Causes, medication and residential cures

Runny noses aren’t just a kid thing, but all those years later you probably remember your mom swooping in with a handkerchief before you blotted the drip with your sleeve.

Annoying, yes, but remember that your snot (like your mom!) is only trying to help — mucus is your first line of defense when you inhale a germ or irritant, as we all do with every breath we take. “The entire nasal passage is lined with glands that continually produce mucus — mucus is necessary to keep the membranes moist and protect the body from infection or injury,” says Andrew Lane, MD, director of the Johns Hopkins Sinus Center in Baltimore .

When a microorganism, dust particle, or tiny piece of arts and craft glitter tries to get into your body via your Schnoz, they’re ensnared in gooey mucus (mostly water, proteins, and sugars). Then the little hairs in your nose move it toward your throat, you swallow it, and it ends up digested in your stomach without you even realizing it, explains Dr. Lane.

But if the invader is a viral infection (like the common cold or flu), or a bacterial infection, or something that’s giving you an allergic reaction, your immune system kicks in and your mucus production kicks in too. “The membranes in your nose can swell and you’ll see more mucus,” says Tochi Iroku-Malize, MD, MPH, a Long Island, NY, general practitioner and president of the American Association of Family Physicians. It might start getting thicker and stickier because your immune system is sending out proteins to try and fight off the invader, she says. “Some of these proteins also give the mucus color.”

We usually think of a runny nose (as opposed to a stuffy nose) as a watery discharge produced by glands in the front of the nose, says Dr. Lane. But you can have both a runny nose and a stuffy nose, in case you haven’t noticed. “Inflammation from colds and sinusitis can cause thicker drainage to be produced from further back in the nose and sinuses,” he says.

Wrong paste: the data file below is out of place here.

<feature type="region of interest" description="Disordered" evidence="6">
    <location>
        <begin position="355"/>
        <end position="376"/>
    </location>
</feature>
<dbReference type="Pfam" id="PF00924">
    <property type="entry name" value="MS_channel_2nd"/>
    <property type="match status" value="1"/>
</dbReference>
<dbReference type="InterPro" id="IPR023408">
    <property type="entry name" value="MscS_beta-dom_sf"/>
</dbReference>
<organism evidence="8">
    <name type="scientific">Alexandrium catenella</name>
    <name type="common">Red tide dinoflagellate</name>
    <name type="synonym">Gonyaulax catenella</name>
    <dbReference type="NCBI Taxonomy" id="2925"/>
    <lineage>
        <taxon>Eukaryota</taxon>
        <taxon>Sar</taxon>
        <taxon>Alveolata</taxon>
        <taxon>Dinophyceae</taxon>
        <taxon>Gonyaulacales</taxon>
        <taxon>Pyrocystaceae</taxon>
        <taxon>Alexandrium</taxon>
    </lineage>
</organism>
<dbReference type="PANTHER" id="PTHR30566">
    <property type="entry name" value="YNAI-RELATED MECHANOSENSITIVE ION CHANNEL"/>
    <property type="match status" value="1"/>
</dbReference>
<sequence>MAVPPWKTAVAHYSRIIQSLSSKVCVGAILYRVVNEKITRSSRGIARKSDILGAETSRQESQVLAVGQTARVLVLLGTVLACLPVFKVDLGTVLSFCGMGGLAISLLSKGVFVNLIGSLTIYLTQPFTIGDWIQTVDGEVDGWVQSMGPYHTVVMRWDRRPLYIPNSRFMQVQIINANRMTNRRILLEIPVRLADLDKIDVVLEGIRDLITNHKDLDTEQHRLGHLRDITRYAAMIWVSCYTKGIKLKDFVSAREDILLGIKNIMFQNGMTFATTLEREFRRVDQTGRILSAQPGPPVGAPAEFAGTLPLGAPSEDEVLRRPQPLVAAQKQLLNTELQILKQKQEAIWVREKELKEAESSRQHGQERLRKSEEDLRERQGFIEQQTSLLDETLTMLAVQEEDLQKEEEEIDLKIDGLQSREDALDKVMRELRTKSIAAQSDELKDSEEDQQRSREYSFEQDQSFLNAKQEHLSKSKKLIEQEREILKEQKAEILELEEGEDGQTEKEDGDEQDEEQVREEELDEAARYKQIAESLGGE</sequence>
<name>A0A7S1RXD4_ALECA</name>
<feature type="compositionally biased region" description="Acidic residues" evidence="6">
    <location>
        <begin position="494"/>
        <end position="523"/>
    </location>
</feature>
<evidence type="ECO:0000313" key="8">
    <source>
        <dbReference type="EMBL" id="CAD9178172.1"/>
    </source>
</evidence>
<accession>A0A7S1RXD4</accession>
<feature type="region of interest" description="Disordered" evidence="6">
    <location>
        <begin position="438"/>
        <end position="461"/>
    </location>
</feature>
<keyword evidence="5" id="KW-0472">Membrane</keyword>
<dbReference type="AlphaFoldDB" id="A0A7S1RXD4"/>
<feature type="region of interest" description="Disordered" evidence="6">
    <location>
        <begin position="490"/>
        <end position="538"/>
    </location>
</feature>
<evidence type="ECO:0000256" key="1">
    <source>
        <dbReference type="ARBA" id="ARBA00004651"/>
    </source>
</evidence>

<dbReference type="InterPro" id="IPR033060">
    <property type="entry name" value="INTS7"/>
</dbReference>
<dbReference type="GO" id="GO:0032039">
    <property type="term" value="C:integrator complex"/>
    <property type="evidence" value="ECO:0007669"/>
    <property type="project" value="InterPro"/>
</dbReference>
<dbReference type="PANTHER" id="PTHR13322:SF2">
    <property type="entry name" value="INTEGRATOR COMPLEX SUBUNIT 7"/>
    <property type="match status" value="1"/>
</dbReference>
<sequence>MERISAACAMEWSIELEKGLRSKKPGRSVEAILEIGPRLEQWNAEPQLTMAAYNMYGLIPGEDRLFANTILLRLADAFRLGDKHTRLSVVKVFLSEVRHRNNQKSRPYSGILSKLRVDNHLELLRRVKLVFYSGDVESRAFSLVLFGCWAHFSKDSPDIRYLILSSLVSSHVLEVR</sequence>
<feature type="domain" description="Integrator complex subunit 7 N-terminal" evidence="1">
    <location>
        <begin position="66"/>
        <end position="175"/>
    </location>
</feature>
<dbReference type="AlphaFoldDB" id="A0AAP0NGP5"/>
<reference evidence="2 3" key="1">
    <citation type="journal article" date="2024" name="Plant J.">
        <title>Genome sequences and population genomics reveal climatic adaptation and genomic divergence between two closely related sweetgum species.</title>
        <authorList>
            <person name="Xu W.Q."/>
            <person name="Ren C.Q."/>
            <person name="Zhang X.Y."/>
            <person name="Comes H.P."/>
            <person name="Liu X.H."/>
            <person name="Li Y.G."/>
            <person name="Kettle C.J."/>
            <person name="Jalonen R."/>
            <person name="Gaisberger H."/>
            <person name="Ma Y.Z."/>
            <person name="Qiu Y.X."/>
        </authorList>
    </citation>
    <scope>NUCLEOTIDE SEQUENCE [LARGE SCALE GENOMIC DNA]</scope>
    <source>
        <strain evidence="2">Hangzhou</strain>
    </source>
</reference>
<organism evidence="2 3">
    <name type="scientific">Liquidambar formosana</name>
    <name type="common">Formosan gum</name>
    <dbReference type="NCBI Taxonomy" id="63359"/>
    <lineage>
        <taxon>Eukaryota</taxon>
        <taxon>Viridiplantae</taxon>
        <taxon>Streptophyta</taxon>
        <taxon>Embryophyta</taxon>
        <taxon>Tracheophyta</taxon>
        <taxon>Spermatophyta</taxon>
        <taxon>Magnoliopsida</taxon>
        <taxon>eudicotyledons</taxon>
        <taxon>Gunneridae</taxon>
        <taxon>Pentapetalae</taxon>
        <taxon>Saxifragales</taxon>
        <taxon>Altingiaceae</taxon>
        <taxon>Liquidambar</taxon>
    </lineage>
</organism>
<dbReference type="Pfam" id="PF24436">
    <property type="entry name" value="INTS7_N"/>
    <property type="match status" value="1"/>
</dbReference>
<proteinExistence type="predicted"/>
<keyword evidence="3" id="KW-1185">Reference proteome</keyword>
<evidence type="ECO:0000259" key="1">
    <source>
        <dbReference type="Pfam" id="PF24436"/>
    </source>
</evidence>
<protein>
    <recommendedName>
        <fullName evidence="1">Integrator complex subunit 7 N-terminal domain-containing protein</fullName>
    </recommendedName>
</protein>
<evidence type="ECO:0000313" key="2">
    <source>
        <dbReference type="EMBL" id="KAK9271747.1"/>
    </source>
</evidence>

Why won’t my nose stop running?

“There are two main reasons people get a runny nose,” says Dr. Iroku Malize. “Either they have an infection caused by viruses or bacteria, or they have allergies — those are the two most common reasons.”

But sometimes your nose also runs because you smelled something strong, inhaled smoke, inhaled polluted air or ate something spicy. “The nasal passages also have abundant nerve endings that sense the environment and help regulate the amount of mucus production and the speed of mucus movement,” says Dr. Lane. “For example, when dryness is sensed, the nerves stimulate the glands to increase mucus production.”

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Therefore, cold air (which is drier than warmer air) can turn on the faucet. “Also, if the nerves are irritated by something inhaled, this can result in faster mucus production and movement to wash away the offending agent, sometimes also eliciting a sneeze reflex to blow it out of the nose.” (Think sneezing, if you sniff too much pepper.)

How to stop a runny nose fast?

There are a few ways you can dry a runny nose.

Over-the-counter medicines:

  • decongestantsthat reduce mucus production. “But we have to be careful with decongestants,” says Dr. Iroku Malize. These drugs work by constricting the blood vessels in your nose, she says, but they also constrict other blood vessels, which can cause blood pressure to rise. “If you have high blood pressure, you shouldn’t be taking them,” she says.
  • Nasal sprays with steroids. These can help if you have allergies that are inflaming your nasal passages and causing you to run.
  • antihistamines. This class of drugs prevents the body’s chemical histamine from making you stuffy and sneezing to get rid of the allergen, explains Dr. Iroku Malize. But do know that these drugs can make you drowsy and drowsy.
  • a combination drug, like an antihistamine plus a decongestant. Some people need both, but try to pick a wording that specifically addresses your problem – if you can get away with one or the other, that’s ideal. “At the end of the day, it’s best not to take anything with you that you don’t need,” she says.

Home remedies and natural alternatives: